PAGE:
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Practical solutions to addressing men's health disparities: guest editorial.

In men's health research, an important gap exists in how we explain differences in health among men. Though scholarly contributions to men's health disparities are growing, there continues to be a lack of discourse around concrete solutions that can be applied to reducing or eliminating differences in health outcomes between groups of men. This is the first special issue dedicated to describing strategies for addressing men's health disparities globally and across racial and ethnic groups in the U.S. Collectively, these papers represent a range of efforts to not simply explain men's health disparities, but to describe interventions or findings in such a way that they inform strategies to reduce or eliminate men's health disparities. This body of work uses a variety of research methods, captures global, social and economic developmental issues, and provides practical solutions that can be implemented by various stakeholders at various levels.

Keywords: disparities, gender, men's health, policy, practice, research


Men's health has become a worldwide concern and is now a topic of discussion in many health care, research, and policy circles. This increasing interest in men's health is, in part, due to the various sources that have documented the ways in which women fare better than men across a number of health outcomes (Courtenay, 2011; European Commission, 2011; White, 2011). While the release of the report by the European Commission on the state of men's health in the European Union focused unprecedented global attention on men's health, the report has been criticized for not attending to disparities among men (Treadwell & Young, 2012). Men's health research has primarily focuses on the extent to which social and cultural factors shape men's health practices and health outcomes (Lee & Owens, 2002), but an important gap that exists in the literature is how we explain differences in health among men (Griffith, Gunter, & Watkins, 2012; Griffith, Metzl, & Gunter, 2011; Springer, Mager Stellman, & Jordan-Young, 2012; Treadwell & Braithwaite, 2005).

While the men's health movement has helped identify disparities that exist between men and women, men's health disparities research considers how the health of men is determined by cultural, environmental, and economic factors associated with race, ethnicity and other socially-defined identities and group memberships (Griffith et al., 2011). In literature on men's health, men of color and men who live in poverty have largely been invisible, though these men account for much of the sex difference in mortality globally (Courtenay, 2002; Griffith et al., 2012; Treadwell & Ro, 2003; Young, 2009; Young, Meryn, & Treadwell, 2008). The impetus for this special issue arose from our desire to extend the current scholarship on men's health disparities from describing disparities to discussing what can be done to address them. Though scholarly contributions to men's health disparities are growing, there continues to be a lack of discourse around concrete solutions that can be applied to reducing or eliminating differences in health outcomes between groups of men in the U.S. and abroad. We wanted to address this concern by compiling a special issue with contributions that achieved the rigor of advanced research methods but also highlighted the next steps in health research and practice to address men's health disparities.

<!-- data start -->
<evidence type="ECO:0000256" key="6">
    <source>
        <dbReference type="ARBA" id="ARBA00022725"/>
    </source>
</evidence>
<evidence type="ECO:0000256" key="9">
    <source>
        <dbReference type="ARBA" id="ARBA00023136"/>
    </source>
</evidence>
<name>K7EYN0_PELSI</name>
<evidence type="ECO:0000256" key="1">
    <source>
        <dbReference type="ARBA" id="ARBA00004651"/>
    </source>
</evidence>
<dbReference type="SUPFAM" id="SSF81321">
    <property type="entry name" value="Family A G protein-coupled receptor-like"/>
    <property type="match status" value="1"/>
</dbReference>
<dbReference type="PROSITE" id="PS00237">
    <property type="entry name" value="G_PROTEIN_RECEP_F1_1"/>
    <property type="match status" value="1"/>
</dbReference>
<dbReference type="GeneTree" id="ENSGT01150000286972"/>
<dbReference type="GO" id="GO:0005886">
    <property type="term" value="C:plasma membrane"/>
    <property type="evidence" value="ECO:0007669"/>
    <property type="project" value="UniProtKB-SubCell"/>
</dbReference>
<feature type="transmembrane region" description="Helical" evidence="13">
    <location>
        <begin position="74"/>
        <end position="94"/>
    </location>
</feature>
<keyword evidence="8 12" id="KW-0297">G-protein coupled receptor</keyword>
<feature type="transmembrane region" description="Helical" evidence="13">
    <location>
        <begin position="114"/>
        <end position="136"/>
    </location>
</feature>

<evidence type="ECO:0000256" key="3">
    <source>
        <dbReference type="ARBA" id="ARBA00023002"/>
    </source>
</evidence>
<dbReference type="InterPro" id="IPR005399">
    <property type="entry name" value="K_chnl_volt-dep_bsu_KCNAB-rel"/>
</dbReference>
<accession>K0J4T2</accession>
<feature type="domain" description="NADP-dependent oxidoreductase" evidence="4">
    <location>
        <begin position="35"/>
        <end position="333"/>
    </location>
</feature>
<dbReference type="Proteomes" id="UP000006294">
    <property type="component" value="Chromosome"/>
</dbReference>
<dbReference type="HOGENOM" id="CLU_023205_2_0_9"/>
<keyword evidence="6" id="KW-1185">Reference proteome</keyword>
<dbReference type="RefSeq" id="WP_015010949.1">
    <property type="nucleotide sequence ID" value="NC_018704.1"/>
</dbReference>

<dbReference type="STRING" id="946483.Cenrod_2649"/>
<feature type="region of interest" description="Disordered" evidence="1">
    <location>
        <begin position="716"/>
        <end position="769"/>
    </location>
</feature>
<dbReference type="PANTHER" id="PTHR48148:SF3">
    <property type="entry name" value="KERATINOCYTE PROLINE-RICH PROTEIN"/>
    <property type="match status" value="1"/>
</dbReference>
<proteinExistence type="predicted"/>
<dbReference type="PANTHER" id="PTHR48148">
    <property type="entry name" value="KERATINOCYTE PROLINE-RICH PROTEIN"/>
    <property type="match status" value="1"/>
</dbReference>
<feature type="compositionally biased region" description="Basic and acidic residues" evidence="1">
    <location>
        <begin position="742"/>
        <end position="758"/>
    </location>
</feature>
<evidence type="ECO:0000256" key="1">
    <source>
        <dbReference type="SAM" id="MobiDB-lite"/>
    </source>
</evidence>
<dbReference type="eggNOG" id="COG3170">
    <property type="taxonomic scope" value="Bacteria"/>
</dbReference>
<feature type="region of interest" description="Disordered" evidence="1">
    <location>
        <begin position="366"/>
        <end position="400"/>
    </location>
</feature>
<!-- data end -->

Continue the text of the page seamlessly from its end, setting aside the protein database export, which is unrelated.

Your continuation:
It is critical to examine how sex and gender intersect with other aspects of men's identities and experiences to accurately capture the experience of men around the world (Griffith, 2012). Socially-defined and socially meaningful characteristics are inextricably intertwined and cannot be fully appreciated as factors that operate independently or additively (Warner & Brown, 2011). Accordingly, stressors that arise from one's unique position in social systems with unequal distributions of resources, opportunities, life chances, power, privilege and prestige are best examined with an intersectional lens (Cole, 2009; Griffith, 2012; Griffith, Ellis, & Allen, 2013; Pieterse & Carter, 2007). Focusing on men's health disparities enables a research agenda that examines (a) how masculinities are related to health (Coles, 2008, 2009; Connell, 1995; Courtenay, 2000; Evans, Frank, Oliffe & Gregory, 2011); (b) how gender is constructed and embedded in social, economic, and political contexts and institutions (Connell & Messerschmidt, 2005; Courtenay, 2002; Crawshaw, 2009; Hearn, 2004); and (c) how culture and subcultures influence how men develop their masculinities as well as how they respond to health issues (Bowleg et al., 2011; Coles, 2008, 2009; Malebranche, Fields, Bryant & Harper, 2009). Masculinity is often signified by beliefs and behaviors that occur in everyday social and cultural patterns, practices, interactions and relations (Courtenay, 2002; O'Brien, Hunt & Hart, 2005; Smiler, 2004). Because the social and cultural roles, expectations and norms of those who are biologically male are fundamentally shaped by race, ethnicity and gender (Summers, 2004), it is critical to examine how these socially-defined characteristics shape men's health and influence the relationship between masculinities and men's health (Snow, 2008).